Altruistic workers in social insect colonies - such as ants, bees and wasps - are more likely to be female, because their maternal instincts make them better at caring for the queen's offspring. (Agencies)
The findings come from a study of who does what in these highly organized insect societies. In these species, it is only females that raise the colony's young.
This is in contrast to other insect groups, such as termites, in which both males and females lend support.
This behaviour had for a long time been attributed to the unusual genetics of species such as ants, in which females are more closely related to their sisters than other relatives.
However, an analysis of species in which help is shared found that this could not be explained by genetics.
Instead, males and females were found to take on jobs to which they are best suited historically - so that species in which females are the main carriers, such as ants, are found to have evolved from species in which mothers did most of the parenting.
The study, by researchers from the Universities of Edinburgh, Oxford and St Andrews and Auburn University in the US, overturns the longstanding theory which suggests that an instinctive drive to help individuals with whom they share more genes is the reason why females assist in rearing the queen's young.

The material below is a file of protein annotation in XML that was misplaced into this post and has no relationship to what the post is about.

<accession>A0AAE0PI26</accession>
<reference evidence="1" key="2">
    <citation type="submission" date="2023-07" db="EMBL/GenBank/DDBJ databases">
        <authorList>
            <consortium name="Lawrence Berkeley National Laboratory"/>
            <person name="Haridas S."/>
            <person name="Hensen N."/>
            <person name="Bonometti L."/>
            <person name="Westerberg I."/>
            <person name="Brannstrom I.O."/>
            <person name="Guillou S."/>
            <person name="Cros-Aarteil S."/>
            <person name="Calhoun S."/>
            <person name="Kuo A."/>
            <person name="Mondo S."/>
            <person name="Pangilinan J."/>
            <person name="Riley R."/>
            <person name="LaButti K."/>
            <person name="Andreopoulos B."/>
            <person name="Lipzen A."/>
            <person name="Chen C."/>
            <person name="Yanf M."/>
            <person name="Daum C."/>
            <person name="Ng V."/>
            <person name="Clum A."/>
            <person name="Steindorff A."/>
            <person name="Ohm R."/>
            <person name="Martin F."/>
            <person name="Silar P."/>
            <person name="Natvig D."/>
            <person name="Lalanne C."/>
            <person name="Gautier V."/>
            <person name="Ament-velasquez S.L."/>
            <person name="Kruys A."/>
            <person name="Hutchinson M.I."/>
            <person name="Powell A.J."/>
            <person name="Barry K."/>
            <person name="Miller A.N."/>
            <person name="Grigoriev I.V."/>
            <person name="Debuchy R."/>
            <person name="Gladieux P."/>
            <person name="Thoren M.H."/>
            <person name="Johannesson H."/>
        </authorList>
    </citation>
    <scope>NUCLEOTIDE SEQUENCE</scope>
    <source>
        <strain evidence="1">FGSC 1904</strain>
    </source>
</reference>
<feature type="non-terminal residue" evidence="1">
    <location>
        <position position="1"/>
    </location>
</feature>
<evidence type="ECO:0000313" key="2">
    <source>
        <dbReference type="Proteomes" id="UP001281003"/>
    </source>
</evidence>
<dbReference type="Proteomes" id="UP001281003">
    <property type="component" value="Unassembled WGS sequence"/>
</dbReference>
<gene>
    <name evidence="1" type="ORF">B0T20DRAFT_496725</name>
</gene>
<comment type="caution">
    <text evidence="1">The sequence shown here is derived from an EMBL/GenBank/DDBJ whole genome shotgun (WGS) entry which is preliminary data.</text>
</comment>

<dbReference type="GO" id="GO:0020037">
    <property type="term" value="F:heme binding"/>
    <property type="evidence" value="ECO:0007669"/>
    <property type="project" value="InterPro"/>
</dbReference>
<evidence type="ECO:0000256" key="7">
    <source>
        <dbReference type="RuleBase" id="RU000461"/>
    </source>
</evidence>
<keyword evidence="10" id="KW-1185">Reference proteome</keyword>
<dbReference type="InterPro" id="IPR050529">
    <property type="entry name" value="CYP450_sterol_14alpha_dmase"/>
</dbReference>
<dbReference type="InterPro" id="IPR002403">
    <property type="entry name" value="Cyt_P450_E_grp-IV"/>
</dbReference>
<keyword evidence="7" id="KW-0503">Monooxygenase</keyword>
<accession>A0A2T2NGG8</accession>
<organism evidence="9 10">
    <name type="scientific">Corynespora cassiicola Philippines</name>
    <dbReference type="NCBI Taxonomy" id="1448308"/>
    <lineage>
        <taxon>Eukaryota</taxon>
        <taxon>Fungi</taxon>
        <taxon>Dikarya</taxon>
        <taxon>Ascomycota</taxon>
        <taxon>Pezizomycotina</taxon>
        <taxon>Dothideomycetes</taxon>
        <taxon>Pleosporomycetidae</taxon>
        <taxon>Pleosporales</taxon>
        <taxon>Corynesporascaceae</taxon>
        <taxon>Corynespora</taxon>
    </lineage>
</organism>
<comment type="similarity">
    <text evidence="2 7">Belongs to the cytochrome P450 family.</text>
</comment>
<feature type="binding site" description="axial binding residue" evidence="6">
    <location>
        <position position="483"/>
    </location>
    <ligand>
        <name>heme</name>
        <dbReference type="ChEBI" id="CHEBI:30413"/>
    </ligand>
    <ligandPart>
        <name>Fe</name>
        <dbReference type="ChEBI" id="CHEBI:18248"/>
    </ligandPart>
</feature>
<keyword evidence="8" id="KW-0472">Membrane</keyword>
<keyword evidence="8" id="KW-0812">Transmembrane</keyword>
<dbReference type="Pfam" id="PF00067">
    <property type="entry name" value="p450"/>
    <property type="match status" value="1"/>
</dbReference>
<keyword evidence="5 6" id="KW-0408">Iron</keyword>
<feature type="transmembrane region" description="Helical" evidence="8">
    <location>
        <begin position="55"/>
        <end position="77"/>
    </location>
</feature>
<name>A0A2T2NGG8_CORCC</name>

"The best explanation for why females are more inclined to help in rearing the queen's offspring is that they are already equipped with maternal behaviours preserved through evolution," said Dr Laura Ross, of the University of Edinburgh's School of Biological Sciences, who led the study.
"In contrast, males aren't usually involved in parental care, and so they don't have the skills required," Ross said.
Altruistic workers in social insect colonies - such as ants, bees and wasps - are more likely to be female, because their maternal instincts make them better at caring for the queen's offspring.